These are difficult questions, but I think Worthen is acutely observant. For example, some evangelical Christians see that one’s experience of the living God should form Christian identity, such as evidenced in the spirit-filled emphasis of the Charismatic movement (or not!), or the more sober Calvinistic reflections on the doctrines of grace in the face of human depravity, or a renewed active sense of piety embodied by the Holiness movement. Other evangelical Christians find that Christian identity should be held together by an adherence to biblical inerrancy. Still others find that Christian identity should be founded on some unified political vision for cultural transformation; such as, the Moral Majority and more recently the Manhattan Declaration, but alternatively also Anabaptist visions promoting non-violence and socially activist movements like Sojourners. The list of possibilities of how to answer Worthen’s questions can get rather involved. In many cases, you will find a mishmash of various approaches.

As one reviewer, Mark Edwards, put it, “For Worthen, though, the problem is not that the evangelical straw man doesn’t have a brain; it has too many. The evangelicals of the American Century want to have it all: faith AND reason, status AND separateness, the Great Commission AND Great Low Prices.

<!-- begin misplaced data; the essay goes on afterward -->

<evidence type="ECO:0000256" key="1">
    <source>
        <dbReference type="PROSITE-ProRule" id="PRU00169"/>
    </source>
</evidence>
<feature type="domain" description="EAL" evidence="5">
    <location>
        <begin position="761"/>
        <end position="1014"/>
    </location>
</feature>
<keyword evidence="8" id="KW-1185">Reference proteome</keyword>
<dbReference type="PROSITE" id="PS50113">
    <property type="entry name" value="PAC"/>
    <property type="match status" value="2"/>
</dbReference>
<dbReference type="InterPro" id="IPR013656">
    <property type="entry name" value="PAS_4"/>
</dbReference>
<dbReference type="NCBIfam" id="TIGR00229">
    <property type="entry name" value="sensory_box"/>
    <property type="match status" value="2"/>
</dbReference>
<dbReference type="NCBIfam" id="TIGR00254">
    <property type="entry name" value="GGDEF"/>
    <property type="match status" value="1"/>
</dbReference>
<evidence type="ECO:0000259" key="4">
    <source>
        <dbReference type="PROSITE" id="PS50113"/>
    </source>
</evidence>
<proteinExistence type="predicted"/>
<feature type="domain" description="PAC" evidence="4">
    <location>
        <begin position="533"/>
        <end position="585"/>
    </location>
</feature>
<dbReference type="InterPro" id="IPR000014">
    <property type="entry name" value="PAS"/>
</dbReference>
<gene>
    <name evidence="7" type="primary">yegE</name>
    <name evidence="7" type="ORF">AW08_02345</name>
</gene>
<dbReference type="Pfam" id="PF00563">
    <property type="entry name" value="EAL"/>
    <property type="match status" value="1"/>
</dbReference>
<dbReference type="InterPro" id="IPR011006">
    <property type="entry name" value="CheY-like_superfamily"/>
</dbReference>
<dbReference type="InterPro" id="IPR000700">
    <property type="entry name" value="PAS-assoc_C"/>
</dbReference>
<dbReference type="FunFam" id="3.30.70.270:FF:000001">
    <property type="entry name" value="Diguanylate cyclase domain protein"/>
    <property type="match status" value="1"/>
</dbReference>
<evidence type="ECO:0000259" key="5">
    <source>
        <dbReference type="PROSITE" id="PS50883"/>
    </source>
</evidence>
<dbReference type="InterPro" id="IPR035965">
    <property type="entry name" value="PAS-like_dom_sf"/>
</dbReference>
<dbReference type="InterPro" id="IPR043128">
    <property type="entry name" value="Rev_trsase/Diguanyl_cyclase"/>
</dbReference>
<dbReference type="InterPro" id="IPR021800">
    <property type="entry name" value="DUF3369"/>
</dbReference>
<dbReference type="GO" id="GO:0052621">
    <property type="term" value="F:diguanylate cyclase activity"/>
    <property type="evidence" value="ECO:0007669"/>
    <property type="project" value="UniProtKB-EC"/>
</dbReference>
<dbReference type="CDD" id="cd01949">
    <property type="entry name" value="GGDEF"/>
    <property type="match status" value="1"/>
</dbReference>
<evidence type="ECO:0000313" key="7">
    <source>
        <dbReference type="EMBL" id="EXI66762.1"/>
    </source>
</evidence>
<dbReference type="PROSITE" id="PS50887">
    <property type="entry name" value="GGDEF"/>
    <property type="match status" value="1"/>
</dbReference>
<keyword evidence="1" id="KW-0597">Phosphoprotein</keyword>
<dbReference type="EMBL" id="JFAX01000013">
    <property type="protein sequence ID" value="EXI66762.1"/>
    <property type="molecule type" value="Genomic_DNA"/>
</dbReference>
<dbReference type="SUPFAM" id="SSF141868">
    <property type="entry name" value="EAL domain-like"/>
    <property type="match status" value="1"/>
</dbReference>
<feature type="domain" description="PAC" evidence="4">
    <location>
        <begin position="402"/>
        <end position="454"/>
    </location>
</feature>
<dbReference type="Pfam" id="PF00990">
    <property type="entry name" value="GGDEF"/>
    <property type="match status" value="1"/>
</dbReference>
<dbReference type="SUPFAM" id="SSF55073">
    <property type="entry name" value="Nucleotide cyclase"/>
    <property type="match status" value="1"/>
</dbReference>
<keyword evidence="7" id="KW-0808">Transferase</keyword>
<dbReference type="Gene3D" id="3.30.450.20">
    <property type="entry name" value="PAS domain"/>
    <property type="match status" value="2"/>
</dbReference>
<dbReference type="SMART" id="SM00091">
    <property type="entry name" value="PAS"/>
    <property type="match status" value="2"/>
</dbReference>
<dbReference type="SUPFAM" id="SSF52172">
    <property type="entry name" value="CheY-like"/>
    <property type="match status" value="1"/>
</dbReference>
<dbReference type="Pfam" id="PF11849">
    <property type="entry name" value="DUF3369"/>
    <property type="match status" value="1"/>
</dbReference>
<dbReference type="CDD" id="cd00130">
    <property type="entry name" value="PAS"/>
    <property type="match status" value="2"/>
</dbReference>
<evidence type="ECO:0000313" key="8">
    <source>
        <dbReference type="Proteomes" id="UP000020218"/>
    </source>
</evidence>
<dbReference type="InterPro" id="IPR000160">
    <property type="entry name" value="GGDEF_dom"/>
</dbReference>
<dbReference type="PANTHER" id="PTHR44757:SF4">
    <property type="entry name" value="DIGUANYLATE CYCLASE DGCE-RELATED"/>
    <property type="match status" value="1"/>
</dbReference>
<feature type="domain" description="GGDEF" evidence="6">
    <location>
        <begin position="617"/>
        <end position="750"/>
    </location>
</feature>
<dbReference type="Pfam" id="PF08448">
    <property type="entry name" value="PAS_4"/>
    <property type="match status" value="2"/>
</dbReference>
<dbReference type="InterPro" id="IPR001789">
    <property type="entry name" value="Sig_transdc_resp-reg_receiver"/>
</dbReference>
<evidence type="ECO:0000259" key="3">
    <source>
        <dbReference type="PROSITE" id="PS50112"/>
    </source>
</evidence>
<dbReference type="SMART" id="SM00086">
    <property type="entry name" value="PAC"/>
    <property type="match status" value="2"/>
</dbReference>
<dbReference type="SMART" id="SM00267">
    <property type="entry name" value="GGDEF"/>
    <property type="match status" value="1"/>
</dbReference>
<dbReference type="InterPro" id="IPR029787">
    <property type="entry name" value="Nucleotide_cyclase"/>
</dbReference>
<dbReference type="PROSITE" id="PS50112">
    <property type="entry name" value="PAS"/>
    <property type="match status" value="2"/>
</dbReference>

Worthen’s thesis has a prophetic element for future, one that I find both troubling and curious at the same time. Years ago, one could easily say that an “evangelical” was simply one who finds the thoughts and opinions of a Billy Graham to be reasonably acceptable. Worthen argues that she sees no singular successor to Billy Graham’s legacy. The “crisis of authority” within the evangelical movement will continue to tear at the fabric that unites a diverse church.

Mark Edwards (above) points to these quotes written by Worthen in her conclusion:

The problem with evangelical intellectual life is not that its participants obey authority.  All rational thought requires the rule of some kind of law based on irreducible assumptions.  The problem is that evangelicals attempt to obey multiple authorities at the same time.  They demand that presuppositions trump evidence while counting the right kind of evidence as universal fact.  They insist that modern reason must buttress faith, that scripture and spiritual feeling align with scientific reality (258). . . . The anti-intellectual inclinations in evangelical culture stem not from wholehearted and confident obedience to scripture, or the assurance that God will eventually corral all nonbelievers, but from deep disagreements over what the Bible means, a sincere desire to uphold the standards of modern reason alongside God’s word–and the defensive reflexes that outsiders’ skepticism provokes (261). 

That is tough stuff for a “Bible guy” like me. If I could have written that well at thirty-three years old, I would not have become an engineer.